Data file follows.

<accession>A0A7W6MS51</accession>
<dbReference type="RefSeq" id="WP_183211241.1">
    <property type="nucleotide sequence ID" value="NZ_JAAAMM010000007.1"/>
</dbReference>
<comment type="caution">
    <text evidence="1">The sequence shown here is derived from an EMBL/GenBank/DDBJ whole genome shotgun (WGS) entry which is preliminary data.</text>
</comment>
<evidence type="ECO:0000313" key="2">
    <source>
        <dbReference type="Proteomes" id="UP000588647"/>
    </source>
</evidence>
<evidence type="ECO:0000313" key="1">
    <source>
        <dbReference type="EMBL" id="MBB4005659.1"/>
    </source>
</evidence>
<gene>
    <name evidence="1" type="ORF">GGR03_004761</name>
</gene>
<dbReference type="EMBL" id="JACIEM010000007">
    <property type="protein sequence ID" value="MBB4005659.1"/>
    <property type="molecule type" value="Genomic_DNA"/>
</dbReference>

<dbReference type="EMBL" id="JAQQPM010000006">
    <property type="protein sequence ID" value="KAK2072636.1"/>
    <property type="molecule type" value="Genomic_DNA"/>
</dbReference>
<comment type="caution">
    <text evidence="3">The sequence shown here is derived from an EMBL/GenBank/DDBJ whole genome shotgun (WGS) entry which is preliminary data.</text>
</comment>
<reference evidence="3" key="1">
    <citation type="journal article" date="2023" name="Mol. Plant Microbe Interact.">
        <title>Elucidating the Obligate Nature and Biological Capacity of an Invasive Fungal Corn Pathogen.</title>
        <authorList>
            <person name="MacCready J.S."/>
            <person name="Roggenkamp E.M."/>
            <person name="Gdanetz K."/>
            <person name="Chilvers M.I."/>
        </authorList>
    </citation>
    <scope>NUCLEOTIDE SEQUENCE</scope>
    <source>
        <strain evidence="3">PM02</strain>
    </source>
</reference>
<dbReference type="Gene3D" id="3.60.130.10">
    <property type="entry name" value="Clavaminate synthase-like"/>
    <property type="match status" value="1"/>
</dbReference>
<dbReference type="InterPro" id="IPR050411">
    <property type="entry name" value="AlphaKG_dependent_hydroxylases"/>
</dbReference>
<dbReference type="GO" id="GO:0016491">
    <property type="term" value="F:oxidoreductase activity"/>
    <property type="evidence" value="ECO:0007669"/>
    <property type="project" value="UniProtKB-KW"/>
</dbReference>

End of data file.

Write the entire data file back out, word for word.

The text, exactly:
<accession>A0A7W6MS51</accession>
<dbReference type="RefSeq" id="WP_183211241.1">
    <property type="nucleotide sequence ID" value="NZ_JAAAMM010000007.1"/>
</dbReference>
<comment type="caution">
    <text evidence="1">The sequence shown here is derived from an EMBL/GenBank/DDBJ whole genome shotgun (WGS) entry which is preliminary data.</text>
</comment>
<evidence type="ECO:0000313" key="2">
    <source>
        <dbReference type="Proteomes" id="UP000588647"/>
    </source>
</evidence>
<evidence type="ECO:0000313" key="1">
    <source>
        <dbReference type="EMBL" id="MBB4005659.1"/>
    </source>
</evidence>
<gene>
    <name evidence="1" type="ORF">GGR03_004761</name>
</gene>
<dbReference type="EMBL" id="JACIEM010000007">
    <property type="protein sequence ID" value="MBB4005659.1"/>
    <property type="molecule type" value="Genomic_DNA"/>
</dbReference>

<dbReference type="EMBL" id="JAQQPM010000006">
    <property type="protein sequence ID" value="KAK2072636.1"/>
    <property type="molecule type" value="Genomic_DNA"/>
</dbReference>
<comment type="caution">
    <text evidence="3">The sequence shown here is derived from an EMBL/GenBank/DDBJ whole genome shotgun (WGS) entry which is preliminary data.</text>
</comment>
<reference evidence="3" key="1">
    <citation type="journal article" date="2023" name="Mol. Plant Microbe Interact.">
        <title>Elucidating the Obligate Nature and Biological Capacity of an Invasive Fungal Corn Pathogen.</title>
        <authorList>
            <person name="MacCready J.S."/>
            <person name="Roggenkamp E.M."/>
            <person name="Gdanetz K."/>
            <person name="Chilvers M.I."/>
        </authorList>
    </citation>
    <scope>NUCLEOTIDE SEQUENCE</scope>
    <source>
        <strain evidence="3">PM02</strain>
    </source>
</reference>
<dbReference type="Gene3D" id="3.60.130.10">
    <property type="entry name" value="Clavaminate synthase-like"/>
    <property type="match status" value="1"/>
</dbReference>
<dbReference type="InterPro" id="IPR050411">
    <property type="entry name" value="AlphaKG_dependent_hydroxylases"/>
</dbReference>
<dbReference type="GO" id="GO:0016491">
    <property type="term" value="F:oxidoreductase activity"/>
    <property type="evidence" value="ECO:0007669"/>
    <property type="project" value="UniProtKB-KW"/>
</dbReference>